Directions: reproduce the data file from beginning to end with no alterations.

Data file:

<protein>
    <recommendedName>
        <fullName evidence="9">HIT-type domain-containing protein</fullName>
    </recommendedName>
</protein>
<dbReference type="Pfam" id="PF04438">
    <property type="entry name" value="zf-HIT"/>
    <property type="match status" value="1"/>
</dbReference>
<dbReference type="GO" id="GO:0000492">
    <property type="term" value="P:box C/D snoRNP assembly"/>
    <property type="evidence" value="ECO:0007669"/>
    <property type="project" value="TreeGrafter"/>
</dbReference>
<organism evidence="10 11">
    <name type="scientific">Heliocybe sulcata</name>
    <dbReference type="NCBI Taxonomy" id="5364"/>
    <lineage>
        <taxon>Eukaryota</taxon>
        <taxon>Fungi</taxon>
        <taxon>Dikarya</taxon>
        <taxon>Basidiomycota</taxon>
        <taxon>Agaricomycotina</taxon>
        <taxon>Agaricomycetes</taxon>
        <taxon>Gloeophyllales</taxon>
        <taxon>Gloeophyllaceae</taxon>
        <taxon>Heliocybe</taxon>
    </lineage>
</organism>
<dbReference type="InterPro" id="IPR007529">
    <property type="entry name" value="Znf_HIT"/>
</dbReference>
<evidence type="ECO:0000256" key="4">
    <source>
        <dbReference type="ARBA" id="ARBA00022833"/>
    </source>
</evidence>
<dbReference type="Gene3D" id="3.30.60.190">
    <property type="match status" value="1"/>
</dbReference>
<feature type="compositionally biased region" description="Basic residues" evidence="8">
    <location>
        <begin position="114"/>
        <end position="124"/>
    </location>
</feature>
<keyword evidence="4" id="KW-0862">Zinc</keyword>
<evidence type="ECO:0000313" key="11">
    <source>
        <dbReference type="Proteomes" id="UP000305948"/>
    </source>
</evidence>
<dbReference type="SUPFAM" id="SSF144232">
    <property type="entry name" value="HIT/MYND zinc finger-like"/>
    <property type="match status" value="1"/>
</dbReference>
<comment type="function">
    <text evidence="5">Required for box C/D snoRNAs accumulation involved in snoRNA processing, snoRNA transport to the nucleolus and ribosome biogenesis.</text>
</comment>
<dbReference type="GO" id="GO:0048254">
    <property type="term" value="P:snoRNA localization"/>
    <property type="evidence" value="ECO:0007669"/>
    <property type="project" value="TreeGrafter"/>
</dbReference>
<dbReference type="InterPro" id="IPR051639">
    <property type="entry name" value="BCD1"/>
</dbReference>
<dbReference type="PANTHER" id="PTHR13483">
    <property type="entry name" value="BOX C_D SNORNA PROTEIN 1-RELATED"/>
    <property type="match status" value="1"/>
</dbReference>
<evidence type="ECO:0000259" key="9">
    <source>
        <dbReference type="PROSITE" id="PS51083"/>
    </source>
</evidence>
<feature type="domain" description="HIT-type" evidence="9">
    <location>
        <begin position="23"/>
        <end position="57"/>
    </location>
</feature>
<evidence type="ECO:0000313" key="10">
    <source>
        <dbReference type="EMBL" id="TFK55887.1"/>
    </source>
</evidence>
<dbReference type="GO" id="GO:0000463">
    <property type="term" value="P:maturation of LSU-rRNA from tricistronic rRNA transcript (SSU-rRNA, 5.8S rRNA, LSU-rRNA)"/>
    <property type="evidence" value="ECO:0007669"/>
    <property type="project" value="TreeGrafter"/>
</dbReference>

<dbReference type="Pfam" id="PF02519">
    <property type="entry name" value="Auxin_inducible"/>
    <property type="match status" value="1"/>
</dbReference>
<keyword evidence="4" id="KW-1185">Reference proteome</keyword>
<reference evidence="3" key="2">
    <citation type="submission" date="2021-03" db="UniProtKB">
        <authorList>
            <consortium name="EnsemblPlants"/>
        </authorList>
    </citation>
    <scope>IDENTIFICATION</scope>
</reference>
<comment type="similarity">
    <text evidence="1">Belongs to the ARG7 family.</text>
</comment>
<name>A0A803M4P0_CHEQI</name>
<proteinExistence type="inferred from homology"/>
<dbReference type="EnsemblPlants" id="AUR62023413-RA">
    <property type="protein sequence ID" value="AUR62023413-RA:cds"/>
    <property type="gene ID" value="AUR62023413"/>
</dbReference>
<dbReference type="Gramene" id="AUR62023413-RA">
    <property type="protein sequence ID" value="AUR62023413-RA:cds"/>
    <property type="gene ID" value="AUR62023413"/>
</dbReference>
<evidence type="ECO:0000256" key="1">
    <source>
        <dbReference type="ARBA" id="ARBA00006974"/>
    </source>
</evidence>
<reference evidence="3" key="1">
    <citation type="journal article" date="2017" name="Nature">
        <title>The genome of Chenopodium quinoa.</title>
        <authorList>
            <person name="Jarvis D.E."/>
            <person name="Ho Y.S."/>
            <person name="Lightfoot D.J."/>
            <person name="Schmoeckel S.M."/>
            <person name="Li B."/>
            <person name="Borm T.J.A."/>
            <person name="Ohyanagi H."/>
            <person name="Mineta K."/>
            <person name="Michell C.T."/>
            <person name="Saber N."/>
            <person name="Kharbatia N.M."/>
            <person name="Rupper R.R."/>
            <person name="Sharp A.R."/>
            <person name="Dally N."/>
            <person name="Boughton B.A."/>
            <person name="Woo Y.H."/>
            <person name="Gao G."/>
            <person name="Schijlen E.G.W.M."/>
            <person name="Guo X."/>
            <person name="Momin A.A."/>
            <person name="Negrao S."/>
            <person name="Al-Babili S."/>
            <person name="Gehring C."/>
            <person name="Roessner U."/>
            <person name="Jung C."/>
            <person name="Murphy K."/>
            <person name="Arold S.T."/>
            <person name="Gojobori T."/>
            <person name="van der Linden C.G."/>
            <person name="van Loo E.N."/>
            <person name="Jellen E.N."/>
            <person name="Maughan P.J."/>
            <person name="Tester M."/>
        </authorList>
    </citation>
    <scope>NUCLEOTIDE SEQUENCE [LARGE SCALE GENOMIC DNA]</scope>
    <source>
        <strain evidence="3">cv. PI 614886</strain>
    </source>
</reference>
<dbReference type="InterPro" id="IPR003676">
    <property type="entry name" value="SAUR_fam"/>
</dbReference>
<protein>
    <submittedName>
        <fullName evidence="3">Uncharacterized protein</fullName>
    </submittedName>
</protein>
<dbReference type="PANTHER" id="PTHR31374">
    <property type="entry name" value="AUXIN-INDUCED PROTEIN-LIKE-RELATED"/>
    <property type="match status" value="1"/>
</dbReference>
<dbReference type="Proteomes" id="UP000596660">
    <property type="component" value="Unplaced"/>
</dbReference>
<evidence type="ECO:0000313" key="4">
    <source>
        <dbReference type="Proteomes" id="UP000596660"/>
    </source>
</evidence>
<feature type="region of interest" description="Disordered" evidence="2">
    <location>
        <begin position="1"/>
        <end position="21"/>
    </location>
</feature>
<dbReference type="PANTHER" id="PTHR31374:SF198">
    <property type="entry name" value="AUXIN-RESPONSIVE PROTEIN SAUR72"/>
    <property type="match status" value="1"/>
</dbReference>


<protein>
    <recommendedName>
        <fullName evidence="9">HIT-type domain-containing protein</fullName>
    </recommendedName>
</protein>
<dbReference type="Pfam" id="PF04438">
    <property type="entry name" value="zf-HIT"/>
    <property type="match status" value="1"/>
</dbReference>
<dbReference type="GO" id="GO:0000492">
    <property type="term" value="P:box C/D snoRNP assembly"/>
    <property type="evidence" value="ECO:0007669"/>
    <property type="project" value="TreeGrafter"/>
</dbReference>
<organism evidence="10 11">
    <name type="scientific">Heliocybe sulcata</name>
    <dbReference type="NCBI Taxonomy" id="5364"/>
    <lineage>
        <taxon>Eukaryota</taxon>
        <taxon>Fungi</taxon>
        <taxon>Dikarya</taxon>
        <taxon>Basidiomycota</taxon>
        <taxon>Agaricomycotina</taxon>
        <taxon>Agaricomycetes</taxon>
        <taxon>Gloeophyllales</taxon>
        <taxon>Gloeophyllaceae</taxon>
        <taxon>Heliocybe</taxon>
    </lineage>
</organism>
<dbReference type="InterPro" id="IPR007529">
    <property type="entry name" value="Znf_HIT"/>
</dbReference>
<evidence type="ECO:0000256" key="4">
    <source>
        <dbReference type="ARBA" id="ARBA00022833"/>
    </source>
</evidence>
<dbReference type="Gene3D" id="3.30.60.190">
    <property type="match status" value="1"/>
</dbReference>
<feature type="compositionally biased region" description="Basic residues" evidence="8">
    <location>
        <begin position="114"/>
        <end position="124"/>
    </location>
</feature>
<keyword evidence="4" id="KW-0862">Zinc</keyword>
<evidence type="ECO:0000313" key="11">
    <source>
        <dbReference type="Proteomes" id="UP000305948"/>
    </source>
</evidence>
<dbReference type="SUPFAM" id="SSF144232">
    <property type="entry name" value="HIT/MYND zinc finger-like"/>
    <property type="match status" value="1"/>
</dbReference>
<comment type="function">
    <text evidence="5">Required for box C/D snoRNAs accumulation involved in snoRNA processing, snoRNA transport to the nucleolus and ribosome biogenesis.</text>
</comment>
<dbReference type="GO" id="GO:0048254">
    <property type="term" value="P:snoRNA localization"/>
    <property type="evidence" value="ECO:0007669"/>
    <property type="project" value="TreeGrafter"/>
</dbReference>
<dbReference type="InterPro" id="IPR051639">
    <property type="entry name" value="BCD1"/>
</dbReference>
<dbReference type="PANTHER" id="PTHR13483">
    <property type="entry name" value="BOX C_D SNORNA PROTEIN 1-RELATED"/>
    <property type="match status" value="1"/>
</dbReference>
<evidence type="ECO:0000259" key="9">
    <source>
        <dbReference type="PROSITE" id="PS51083"/>
    </source>
</evidence>
<feature type="domain" description="HIT-type" evidence="9">
    <location>
        <begin position="23"/>
        <end position="57"/>
    </location>
</feature>
<evidence type="ECO:0000313" key="10">
    <source>
        <dbReference type="EMBL" id="TFK55887.1"/>
    </source>
</evidence>
<dbReference type="GO" id="GO:0000463">
    <property type="term" value="P:maturation of LSU-rRNA from tricistronic rRNA transcript (SSU-rRNA, 5.8S rRNA, LSU-rRNA)"/>
    <property type="evidence" value="ECO:0007669"/>
    <property type="project" value="TreeGrafter"/>
</dbReference>

<dbReference type="Pfam" id="PF02519">
    <property type="entry name" value="Auxin_inducible"/>
    <property type="match status" value="1"/>
</dbReference>
<keyword evidence="4" id="KW-1185">Reference proteome</keyword>
<reference evidence="3" key="2">
    <citation type="submission" date="2021-03" db="UniProtKB">
        <authorList>
            <consortium name="EnsemblPlants"/>
        </authorList>
    </citation>
    <scope>IDENTIFICATION</scope>
</reference>
<comment type="similarity">
    <text evidence="1">Belongs to the ARG7 family.</text>
</comment>
<name>A0A803M4P0_CHEQI</name>
<proteinExistence type="inferred from homology"/>
<dbReference type="EnsemblPlants" id="AUR62023413-RA">
    <property type="protein sequence ID" value="AUR62023413-RA:cds"/>
    <property type="gene ID" value="AUR62023413"/>
</dbReference>
<dbReference type="Gramene" id="AUR62023413-RA">
    <property type="protein sequence ID" value="AUR62023413-RA:cds"/>
    <property type="gene ID" value="AUR62023413"/>
</dbReference>
<evidence type="ECO:0000256" key="1">
    <source>
        <dbReference type="ARBA" id="ARBA00006974"/>
    </source>
</evidence>
<reference evidence="3" key="1">
    <citation type="journal article" date="2017" name="Nature">
        <title>The genome of Chenopodium quinoa.</title>
        <authorList>
            <person name="Jarvis D.E."/>
            <person name="Ho Y.S."/>
            <person name="Lightfoot D.J."/>
            <person name="Schmoeckel S.M."/>
            <person name="Li B."/>
            <person name="Borm T.J.A."/>
            <person name="Ohyanagi H."/>
            <person name="Mineta K."/>
            <person name="Michell C.T."/>
            <person name="Saber N."/>
            <person name="Kharbatia N.M."/>
            <person name="Rupper R.R."/>
            <person name="Sharp A.R."/>
            <person name="Dally N."/>
            <person name="Boughton B.A."/>
            <person name="Woo Y.H."/>
            <person name="Gao G."/>
            <person name="Schijlen E.G.W.M."/>
            <person name="Guo X."/>
            <person name="Momin A.A."/>
            <person name="Negrao S."/>
            <person name="Al-Babili S."/>
            <person name="Gehring C."/>
            <person name="Roessner U."/>
            <person name="Jung C."/>
            <person name="Murphy K."/>
            <person name="Arold S.T."/>
            <person name="Gojobori T."/>
            <person name="van der Linden C.G."/>
            <person name="van Loo E.N."/>
            <person name="Jellen E.N."/>
            <person name="Maughan P.J."/>
            <person name="Tester M."/>
        </authorList>
    </citation>
    <scope>NUCLEOTIDE SEQUENCE [LARGE SCALE GENOMIC DNA]</scope>
    <source>
        <strain evidence="3">cv. PI 614886</strain>
    </source>
</reference>
<dbReference type="InterPro" id="IPR003676">
    <property type="entry name" value="SAUR_fam"/>
</dbReference>
<protein>
    <submittedName>
        <fullName evidence="3">Uncharacterized protein</fullName>
    </submittedName>
</protein>
<dbReference type="PANTHER" id="PTHR31374">
    <property type="entry name" value="AUXIN-INDUCED PROTEIN-LIKE-RELATED"/>
    <property type="match status" value="1"/>
</dbReference>
<dbReference type="Proteomes" id="UP000596660">
    <property type="component" value="Unplaced"/>
</dbReference>
<evidence type="ECO:0000313" key="4">
    <source>
        <dbReference type="Proteomes" id="UP000596660"/>
    </source>
</evidence>
<feature type="region of interest" description="Disordered" evidence="2">
    <location>
        <begin position="1"/>
        <end position="21"/>
    </location>
</feature>
<dbReference type="PANTHER" id="PTHR31374:SF198">
    <property type="entry name" value="AUXIN-RESPONSIVE PROTEIN SAUR72"/>
    <property type="match status" value="1"/>
</dbReference>